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Nairobi's Kilimani estate going downhill

REAL ESTATE
By David Mwitari | February 9th 2017

Last year, the Hass Consult index ranked Nairobi’s Kilimani behind Upper Hill as an area where land was most expensive. An acre of land was selling at Sh370 million, in Upperhill it was Sh470 million. But this might not be for long.

Kilimani has for a long time been an area for the wealthy and counts State House as a neighbour. However, this image is fast losing its allure. A recent visit of the area by Home & Away indicated that the place is changing fast. “For a long time, Kilimani was distinctively urban, largely middle income and reflected the real image of green Nairobi,” says Constant Cap, the executive director of Kilimani Project Foundation.

He says that apart from the change in zoning policy which previously governed the area and only allowed residential property development, the area has been infiltrated by largely low income residents who previously shied away from the area.

“Four years ago, Kilimani area was zoned for only residential development. Things have now changed, it is now a mixed use property development area with both commercial and residential developments taking over the place,” says Constant.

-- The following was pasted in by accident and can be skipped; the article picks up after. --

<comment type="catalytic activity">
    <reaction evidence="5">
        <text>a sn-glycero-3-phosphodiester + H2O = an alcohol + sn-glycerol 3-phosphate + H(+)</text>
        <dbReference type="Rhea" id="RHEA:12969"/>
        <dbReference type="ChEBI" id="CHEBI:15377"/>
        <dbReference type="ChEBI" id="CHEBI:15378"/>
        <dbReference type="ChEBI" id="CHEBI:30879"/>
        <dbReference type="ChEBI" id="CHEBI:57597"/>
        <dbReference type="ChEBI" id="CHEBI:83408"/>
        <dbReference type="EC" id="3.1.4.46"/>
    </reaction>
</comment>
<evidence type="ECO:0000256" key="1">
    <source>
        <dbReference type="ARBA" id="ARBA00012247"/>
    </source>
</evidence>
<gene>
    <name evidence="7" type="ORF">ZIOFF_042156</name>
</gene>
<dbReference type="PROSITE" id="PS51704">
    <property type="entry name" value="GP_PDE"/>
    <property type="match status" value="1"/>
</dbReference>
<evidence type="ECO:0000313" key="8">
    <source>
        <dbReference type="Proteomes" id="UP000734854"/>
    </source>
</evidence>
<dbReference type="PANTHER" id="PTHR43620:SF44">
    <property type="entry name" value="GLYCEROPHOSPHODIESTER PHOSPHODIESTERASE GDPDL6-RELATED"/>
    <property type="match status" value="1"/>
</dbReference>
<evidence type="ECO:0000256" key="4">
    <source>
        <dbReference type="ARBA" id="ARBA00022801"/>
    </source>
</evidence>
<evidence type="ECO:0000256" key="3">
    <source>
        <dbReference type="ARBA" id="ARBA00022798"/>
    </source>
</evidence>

Rose Mwihaki a resident from the area who runs a business around Yaya Centre also says that Kilimani’s former glory is slowly being eroded.

“We have strained utilities in this area. There is, for example, no proper sewerage system in place as it used to be, which is made evident by the fact that Kirichwa Kubwa River which used to have clean water is now heavily polluted with raw sewage,” adds Constant.

According to John Musembi, a former planning officer in the city, Kilimani area originally had a small population of about 40,000 people. Today, the number of people living there is in excess of 100,000.

“There has been a continued increase in population in Kilimani with little being done about it,” says John.

“Ten years ago, those who resided in the area had enough space to keep the place green and could maximise use of the available public utilities which is now different as more people move in,” adds Musembi.

On Chaka Road, kiosks and makeshift hotels have mushroomed, and hole-in-the-wall shops are popping up.

The Kilimani project Foundation hopes to change this. “We are engaging the community around and also the local authorities so that we can try and manage businesses like clubs and restaurant to ensure they don’t cause noise or any other form of disturbance to residents,” says Constant.

Musembi says that the change of policy to make the area a mixed use property development has significantly transformed the area making it lose its stature as high rise residential and commercial buildings dot the area.

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